Energy efficiency improvements are key to improving the competitiveness of the global sugar market

Rest assured that EiD is not taking any position whether you should reduce your sugar intake. What is important, however, is that the industry be as energy efficient as possible and this goes for all industry. Robert Glass writes on the Food Processing website about some of the improvements that can be made.

Sweetening the sugar industry’s energy efficiency

The typical American currently consumes 35 kg of sugar every year, which keeps the sugar industry vibrant. Now electrification in sugar milling is making the industry more energy efficient.

Humanity has had a strong relationship with sugar for at least the last 10,000 years. Yet it was only in the 1700s that a mechanised means of producing sugar emerged, using steam engines for production. Surprisingly, steam power is still prevalent. In a time when energy efficiency underpins competitiveness of manufacturers you need to ask: how efficient is your sugar milling process?

It’s fair to say that the human race is hooked on sugar. What started as an almost religious ingredient in ancient New Guinean culture has spread globally and, over the course of 10,000 years, come to underpin the modern food industry. In 1800, it is estimated that the average person in the US ate the equivalent of 8 kg of sugar every year — a number that rose to 45 kg per year by 1900. In the words of author Rich Cohen for National Geographic, “Sugar was the oil of its day.”

With such a sugar-hungry market, sugar manufacturers’ main focus is remaining competitive. This involves increasing throughput and, more often, improving energy efficiency to reduce costs.

From ABB’s experience in working with sugar businesses, one of the biggest areas of energy inefficiency is the sugar milling process. While the first steam-powered sugar production machine was introduced in the 1700s, many sugar plants continue to use steam as a way of powering milling equipment.

Theoretically, this makes sense: bagasse, a by-product of sugar production, can be fed into boilers to generate steam that powers turbines that operate milling systems. This creates a circular economy in the manufacturing plant.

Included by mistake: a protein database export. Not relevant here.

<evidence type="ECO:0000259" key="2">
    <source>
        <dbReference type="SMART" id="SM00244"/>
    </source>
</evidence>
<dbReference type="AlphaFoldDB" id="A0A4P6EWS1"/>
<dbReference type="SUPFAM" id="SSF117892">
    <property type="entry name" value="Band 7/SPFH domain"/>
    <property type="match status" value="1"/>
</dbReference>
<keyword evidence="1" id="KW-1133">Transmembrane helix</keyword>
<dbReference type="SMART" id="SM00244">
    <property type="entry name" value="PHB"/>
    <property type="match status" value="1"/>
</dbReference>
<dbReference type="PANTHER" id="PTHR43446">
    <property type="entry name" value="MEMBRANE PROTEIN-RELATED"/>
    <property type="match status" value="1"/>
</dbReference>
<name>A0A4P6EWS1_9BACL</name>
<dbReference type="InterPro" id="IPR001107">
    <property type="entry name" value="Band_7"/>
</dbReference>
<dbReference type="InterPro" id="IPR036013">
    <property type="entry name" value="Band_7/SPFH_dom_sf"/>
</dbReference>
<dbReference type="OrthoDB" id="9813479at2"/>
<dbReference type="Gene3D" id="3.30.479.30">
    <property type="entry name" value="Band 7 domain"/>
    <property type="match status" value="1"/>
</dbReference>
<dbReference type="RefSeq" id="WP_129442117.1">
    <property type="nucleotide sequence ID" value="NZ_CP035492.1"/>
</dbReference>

This does make good use of waste by-product, but it is often unreliable and inefficient due to the energy expended. Instead, manufacturers are investing in energy-efficient motors and drives to electrify the process. Using a variable frequency drive (VFD), in addition to a high-efficiency electric motor and a generator, allows engineers to not only have greater control over the energy usage of the milling equipment, but also reduce energy costs by up to 40%.

For example, ABB recently worked with a sugar mill in Pakistan to deliver a similar project. The mill had previously relied on steam turbines to power its crusher, using bagasse as its sole source of energy. ABB worked with the mill to modernise its systems, allowing it to use the bagasse to create steam, and that steam was used to turn a generator. The electricity produced fed a high-efficiency motor and an ABB drive powering the mill.

Due to the motor’s design, it provides uptime despite the harsh operating conditions — avoiding remnants of sugar cane fibres interfering with the motor. This new system required only 350–400 kW of power compared to the 650–700 kW of the previous system power, providing a saving of more than 40%.

With the world’s love affair with sugar unlikely to come to an end any time soon, significant energy savings such as this are a necessary factor in remaining competitive. By looking at ways to improve existing processes and modernise equipment, plant managers and engineers can ensure their company is primed to reap the full benefits of the sugar rush.

Leave a Reply

Fill in your details below or click an icon to log in: Logo

You are commenting using your account. Log Out /  Change )

Google photo

You are commenting using your Google account. Log Out /  Change )

Twitter picture

You are commenting using your Twitter account. Log Out /  Change )

Facebook photo

You are commenting using your Facebook account. Log Out /  Change )

Connecting to %s

This site uses Akismet to reduce spam. Learn how your comment data is processed.